Inflation shows no signs of easing, in spite of Joe Biden’s delusional pronouncements. Gas prices, rising rents, and swelling grocery bills made life more expensive for Americans. In fact, the inflation rate for the year is at 9.1 percent — the highest since 1981.
A ray of sunshine came from gas prices moderating slightly. After peaking above $5 a gallon last month, the price at the pump has dropped to an average of $4.65.
But there’s no guarantee that prices won’t start rising again.
The report contained unwelcome news beyond the headline number. A core inflation index that strips out food and fuel prices — giving a sense of underlying inflation trends — remains high and came in faster than economists expected The core index climbed 5.9 percent the year through June, barely a slowdown from 6 percent in the previous report. The core measure actually climbed 0.7 percent from May to June, more than the previous monthly increase and bad news for central bankers.
Presently, the high prices at the grocery store and the gas pump haven’t translated into workers asking for higher wages. But there have already been several strikes, with a big one — a strike of railroad workers — becoming more likely every day.
Once workers begin to ask for raises, inflation will become part of the economy that everyone — producers, workers, and consumers — factor into their buying and selling considerations. This psychological threat is more potent than anything Joe Biden and the Democrats can do.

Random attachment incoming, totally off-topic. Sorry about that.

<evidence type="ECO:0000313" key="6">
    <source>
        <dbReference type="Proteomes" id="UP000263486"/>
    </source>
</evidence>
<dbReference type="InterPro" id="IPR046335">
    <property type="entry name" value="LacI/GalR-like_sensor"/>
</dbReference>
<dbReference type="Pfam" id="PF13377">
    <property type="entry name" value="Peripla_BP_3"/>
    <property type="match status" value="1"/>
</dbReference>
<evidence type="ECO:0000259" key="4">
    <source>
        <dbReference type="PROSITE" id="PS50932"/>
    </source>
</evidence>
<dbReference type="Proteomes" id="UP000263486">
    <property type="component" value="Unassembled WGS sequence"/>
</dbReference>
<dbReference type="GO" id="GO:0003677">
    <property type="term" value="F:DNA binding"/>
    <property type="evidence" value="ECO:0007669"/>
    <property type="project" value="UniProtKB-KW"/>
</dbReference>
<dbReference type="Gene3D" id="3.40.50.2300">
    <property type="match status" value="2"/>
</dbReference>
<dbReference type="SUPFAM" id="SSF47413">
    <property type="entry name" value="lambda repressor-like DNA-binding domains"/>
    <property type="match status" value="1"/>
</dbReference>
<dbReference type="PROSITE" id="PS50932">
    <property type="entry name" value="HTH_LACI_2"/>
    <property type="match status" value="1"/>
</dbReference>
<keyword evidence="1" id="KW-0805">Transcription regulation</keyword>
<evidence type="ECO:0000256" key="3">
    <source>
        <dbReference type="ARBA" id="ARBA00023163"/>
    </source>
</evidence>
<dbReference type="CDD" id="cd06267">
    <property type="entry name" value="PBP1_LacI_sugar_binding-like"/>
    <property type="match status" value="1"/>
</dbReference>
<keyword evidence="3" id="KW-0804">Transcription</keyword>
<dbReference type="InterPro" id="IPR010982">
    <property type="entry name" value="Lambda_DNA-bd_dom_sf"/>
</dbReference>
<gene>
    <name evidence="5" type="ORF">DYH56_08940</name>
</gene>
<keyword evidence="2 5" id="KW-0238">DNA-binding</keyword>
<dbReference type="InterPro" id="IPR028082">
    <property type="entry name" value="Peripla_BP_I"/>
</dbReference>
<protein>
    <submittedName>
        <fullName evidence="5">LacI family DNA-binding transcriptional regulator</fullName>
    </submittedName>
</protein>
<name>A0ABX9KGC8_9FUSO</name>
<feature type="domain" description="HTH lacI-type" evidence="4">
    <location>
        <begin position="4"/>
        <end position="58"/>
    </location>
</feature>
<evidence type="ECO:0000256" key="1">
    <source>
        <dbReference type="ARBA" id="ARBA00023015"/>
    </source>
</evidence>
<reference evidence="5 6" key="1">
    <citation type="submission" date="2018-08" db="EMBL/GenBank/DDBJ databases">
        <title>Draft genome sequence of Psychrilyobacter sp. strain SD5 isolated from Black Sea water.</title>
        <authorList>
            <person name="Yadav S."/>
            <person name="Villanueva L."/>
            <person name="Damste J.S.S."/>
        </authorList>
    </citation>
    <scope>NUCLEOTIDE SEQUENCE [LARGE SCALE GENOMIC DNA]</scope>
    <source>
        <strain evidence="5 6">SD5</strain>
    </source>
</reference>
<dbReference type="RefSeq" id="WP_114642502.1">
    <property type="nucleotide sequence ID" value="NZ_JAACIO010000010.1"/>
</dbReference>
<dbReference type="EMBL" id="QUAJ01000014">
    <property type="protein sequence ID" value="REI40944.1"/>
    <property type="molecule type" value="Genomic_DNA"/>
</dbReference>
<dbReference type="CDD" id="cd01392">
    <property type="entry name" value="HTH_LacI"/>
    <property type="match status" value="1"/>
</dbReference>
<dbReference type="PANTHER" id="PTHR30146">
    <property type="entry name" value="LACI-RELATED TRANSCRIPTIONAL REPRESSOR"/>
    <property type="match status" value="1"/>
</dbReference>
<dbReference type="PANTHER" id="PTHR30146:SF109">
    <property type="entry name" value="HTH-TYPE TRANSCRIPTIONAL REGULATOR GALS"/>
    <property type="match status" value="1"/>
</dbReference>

Given the threat, the central bank has been escalating its assault on inflation. The Fed first lifted interest rates from near zero in March, by a quarter point, to try to make money expensive to borrow and slow consumer demand. In May, it raised rates half a point, and last month, it increased them by 0.75 percentage points.
Many central bankers have been clear that they want to make another 0.75-point increase in July, and that they hope to raise rates into the neighborhood of 3.5 percent by the end of the year. They could achieve that by raising rates half a point in September and a quarter point in both November and December.
When loans are more expensive companies start belt-tightening in earnest. That means cutting labor costs since it’s one of the few things a company can control.
Economists at Bank of America revised their recession forecast and are now anticipating a “mild recession” in 2022, citing high inflation and dwindling consumer spending. We’ll see how “mild” the Biden recession will be.